"Actually, Madison, I do want you to come in. I have a friend arriving—a film effects artist I worked with years ago. He's a member of the FBI now, and he's going to handle a special investigation for me. I'd like you to meet with him, show him around the studio."

"I—I thought it was closed down, other than for the police?" FBI? How had he gotten the FBI involved? She wasn't savvy about law enforcement, but she'd always assumed the FBI only came in for serial killers or kidnapping or crimes that spanned several states.

And how the hell did a special-effects artist wind up in the FBI?

And, oh, God, why had Eddie chosen her?

She knew exactly why Eddie had chosen her. He'd never challenged her, he'd never forced her into a corner over this. But he believed—had reason to believe—that she talked to the dead.

"The police closed the Black Box Cinema. But I closed the studio. And Sean—Sean Cameron—won't be here until this afternoon. I just talked to him in the wee hours of the morning and he's coming from Virginia. I'm picking him up myself, so I'll swing by for you after I've collected him from LAX. If that's all right with you."

Madison exhaled on a long breath. The man she had hero-worshipped for his artistry throughout her formative years was asking for her help. The same man who'd hired her and opened up a world that she'd only dreamed of knowing.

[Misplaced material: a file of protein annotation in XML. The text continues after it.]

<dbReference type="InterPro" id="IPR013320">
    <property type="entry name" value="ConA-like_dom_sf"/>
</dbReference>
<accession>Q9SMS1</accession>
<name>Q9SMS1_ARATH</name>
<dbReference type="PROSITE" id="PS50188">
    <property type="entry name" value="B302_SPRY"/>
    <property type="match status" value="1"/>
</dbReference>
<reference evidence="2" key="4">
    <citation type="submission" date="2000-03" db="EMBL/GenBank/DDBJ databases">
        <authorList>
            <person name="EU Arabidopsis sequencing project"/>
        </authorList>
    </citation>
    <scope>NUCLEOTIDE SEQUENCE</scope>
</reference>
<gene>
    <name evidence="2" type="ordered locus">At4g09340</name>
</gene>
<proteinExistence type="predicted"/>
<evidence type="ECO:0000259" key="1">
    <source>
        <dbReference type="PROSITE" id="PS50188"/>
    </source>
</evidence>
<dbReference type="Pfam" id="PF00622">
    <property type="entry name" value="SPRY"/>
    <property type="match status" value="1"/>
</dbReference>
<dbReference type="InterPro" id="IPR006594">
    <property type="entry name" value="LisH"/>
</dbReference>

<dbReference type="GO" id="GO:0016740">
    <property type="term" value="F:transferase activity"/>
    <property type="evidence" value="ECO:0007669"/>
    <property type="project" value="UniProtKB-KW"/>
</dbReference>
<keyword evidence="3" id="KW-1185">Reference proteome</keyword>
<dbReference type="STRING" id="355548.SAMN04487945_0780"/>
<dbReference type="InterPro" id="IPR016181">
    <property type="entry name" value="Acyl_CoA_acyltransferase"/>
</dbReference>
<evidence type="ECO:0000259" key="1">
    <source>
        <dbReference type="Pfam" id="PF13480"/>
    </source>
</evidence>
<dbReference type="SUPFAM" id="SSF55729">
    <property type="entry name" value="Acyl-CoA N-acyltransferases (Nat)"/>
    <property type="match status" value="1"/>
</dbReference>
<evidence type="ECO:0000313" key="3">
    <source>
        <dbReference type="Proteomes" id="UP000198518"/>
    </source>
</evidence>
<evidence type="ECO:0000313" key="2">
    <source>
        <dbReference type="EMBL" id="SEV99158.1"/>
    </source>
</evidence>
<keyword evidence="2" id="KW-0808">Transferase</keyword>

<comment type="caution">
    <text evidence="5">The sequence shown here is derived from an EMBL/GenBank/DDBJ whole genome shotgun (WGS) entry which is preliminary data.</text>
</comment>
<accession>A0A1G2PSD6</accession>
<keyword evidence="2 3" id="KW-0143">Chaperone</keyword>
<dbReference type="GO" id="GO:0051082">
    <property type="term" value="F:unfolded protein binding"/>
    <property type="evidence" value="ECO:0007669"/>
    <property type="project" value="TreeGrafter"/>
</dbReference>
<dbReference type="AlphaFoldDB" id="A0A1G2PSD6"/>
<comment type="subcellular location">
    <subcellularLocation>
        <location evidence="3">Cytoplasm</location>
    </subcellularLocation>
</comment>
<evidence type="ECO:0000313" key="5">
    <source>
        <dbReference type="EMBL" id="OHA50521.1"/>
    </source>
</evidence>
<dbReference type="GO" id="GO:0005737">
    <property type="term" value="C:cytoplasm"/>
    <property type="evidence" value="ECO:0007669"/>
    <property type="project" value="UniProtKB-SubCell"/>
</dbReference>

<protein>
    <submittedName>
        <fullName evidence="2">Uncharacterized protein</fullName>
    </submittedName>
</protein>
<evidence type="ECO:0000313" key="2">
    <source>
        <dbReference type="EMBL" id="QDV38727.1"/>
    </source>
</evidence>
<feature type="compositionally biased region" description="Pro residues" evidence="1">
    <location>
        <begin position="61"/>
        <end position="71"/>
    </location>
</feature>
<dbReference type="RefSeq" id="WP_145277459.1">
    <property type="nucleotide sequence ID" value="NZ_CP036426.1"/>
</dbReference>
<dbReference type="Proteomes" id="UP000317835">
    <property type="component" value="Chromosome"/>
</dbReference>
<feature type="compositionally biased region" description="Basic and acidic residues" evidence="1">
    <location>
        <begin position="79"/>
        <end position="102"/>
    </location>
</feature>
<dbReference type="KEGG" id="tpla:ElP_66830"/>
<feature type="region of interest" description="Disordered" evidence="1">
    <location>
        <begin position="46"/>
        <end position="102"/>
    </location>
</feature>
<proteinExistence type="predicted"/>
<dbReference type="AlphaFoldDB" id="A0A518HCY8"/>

"Eddie, I would do anything for you," she assured him humbly. "And for Alistair."

"Thank you. I think you're the right person to work with Sean. And I deeply appreciate your friendship—for Alistair and me. You can expect me around five."

"Of course," she murmured lamely.

Eddie wasn't ready to hang up. "Alistair didn't do it—he really didn't." He was quiet for a minute. "He told me that the Egyptian priest, Amun Mopat, came down from the Sam Stone tableau, and killed her. Alistair tried to reach Jenny, but slipped in the blood, conked himself out…and then came to and saw it was real—he was lying in a pool of blood. I guess it's normal for the police to think that either he's crazy or his story is and that he's going to try for an insanity plea. But I know my son. I know he didn't do it. And only someone who's familiar with the studio can prove he didn't."

"We're in Hollywood—a place filled with actors and effects," Madison said.

"Yeah," Eddie agreed, sounding bitter. "But, oddly enough, I believe we're the only ones who see the possibility that Alistair didn't do it. Anyway, Madison, I'll be by for you. If you're sure you don't mind."

"I'm happy to show your guy around the museum, Eddie."

Eddie Archer ended the call. Madison sank down into her art deco-style sofa, setting her phone on the coffee table in front of it.


Madison nearly leaped a mile into the air at the sound of the voice. Her hand fluttered to her throat; her heart thudded.

She turned and saw the man who'd spoken, standing just behind her.

The voice was soft. The man was slight, with dark graying hair and a wonderful face filled with character.